Governments and organizations have recognized the importance of mental health in this crisis as well. New York Governor Andrew Cuomo announced this week that more than 6,000 psychiatric professionals have signed up to assist people through a public hotline. He encouraged people to call to talk about their feelings. UNICEF published an article highlighting how young people can take care of their mental health.
However, other therapists are using the pandemic as an opportunity to advertise their services, knowing that there is a need. Instagram offers therapists the opportunity to market themselves and their messages comprehensively. This makes it an important platform for independent therapists who are trying to find new clients.
Hilary Weinstein, a therapist in New York City, has already advertised on the influencers' side, but says she recently returned to her practice after a break. In the past, she approached meme accounts like @sobasicicanteven and offered to pay to share posts promoting her services. This time she does the same. We Met At Acme, a popular Instagram account and podcast, has re-released it due to a partnership. She says these posts have resulted in many people turning to them, though that number can go down if they're insured and find out if they go well together.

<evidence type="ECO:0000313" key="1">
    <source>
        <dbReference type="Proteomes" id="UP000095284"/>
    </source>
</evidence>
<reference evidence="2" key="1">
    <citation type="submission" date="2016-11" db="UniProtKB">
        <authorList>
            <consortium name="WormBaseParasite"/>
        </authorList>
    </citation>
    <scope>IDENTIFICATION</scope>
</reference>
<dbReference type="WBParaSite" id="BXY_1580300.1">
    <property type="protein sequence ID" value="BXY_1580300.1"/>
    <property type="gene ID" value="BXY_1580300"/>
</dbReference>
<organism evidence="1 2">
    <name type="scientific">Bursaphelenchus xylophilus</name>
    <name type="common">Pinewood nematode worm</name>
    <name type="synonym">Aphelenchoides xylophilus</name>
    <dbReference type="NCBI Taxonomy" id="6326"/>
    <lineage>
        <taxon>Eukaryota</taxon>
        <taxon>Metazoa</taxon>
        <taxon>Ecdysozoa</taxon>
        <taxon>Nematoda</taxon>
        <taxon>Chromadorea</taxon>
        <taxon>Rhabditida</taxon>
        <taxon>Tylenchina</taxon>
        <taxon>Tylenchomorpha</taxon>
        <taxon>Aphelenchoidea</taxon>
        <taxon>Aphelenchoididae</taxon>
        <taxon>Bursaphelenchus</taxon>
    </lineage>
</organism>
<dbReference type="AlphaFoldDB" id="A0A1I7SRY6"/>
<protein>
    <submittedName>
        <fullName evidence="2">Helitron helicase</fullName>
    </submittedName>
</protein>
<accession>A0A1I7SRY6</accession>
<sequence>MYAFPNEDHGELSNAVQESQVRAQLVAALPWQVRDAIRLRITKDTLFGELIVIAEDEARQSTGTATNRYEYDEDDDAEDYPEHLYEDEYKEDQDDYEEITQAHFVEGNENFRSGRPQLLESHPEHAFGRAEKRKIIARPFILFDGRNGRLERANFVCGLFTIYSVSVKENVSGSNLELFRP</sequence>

Online therapy has already increased, Weinstein says, and the unknown length of the pandemic will help it grow. "This kind of raised a lot of fear in and of itself, how long do I have to be alone and alone with my thoughts?" Weinstein says. "It is never healthy, especially not for a long time. I think it is really suitable for the entire teletherapy trend that was on the rise anyway."
Instagram therapy is not a substitute for an actual person taking care of them, these therapists say, but it is a step towards destigmatizing mental health and giving people a clearer idea of how to take care of themselves in this challenging time can.
"Many people feel ready to go to therapy, but not many people have the privilege of being financially unable to go to therapy," says Mancao. "There is so much stigma about therapy in different cultures and families, but I think that being able to follow a therapist on Instagram bridges that barrier and really helps people connect with information that they probably wouldn't otherwise would have. "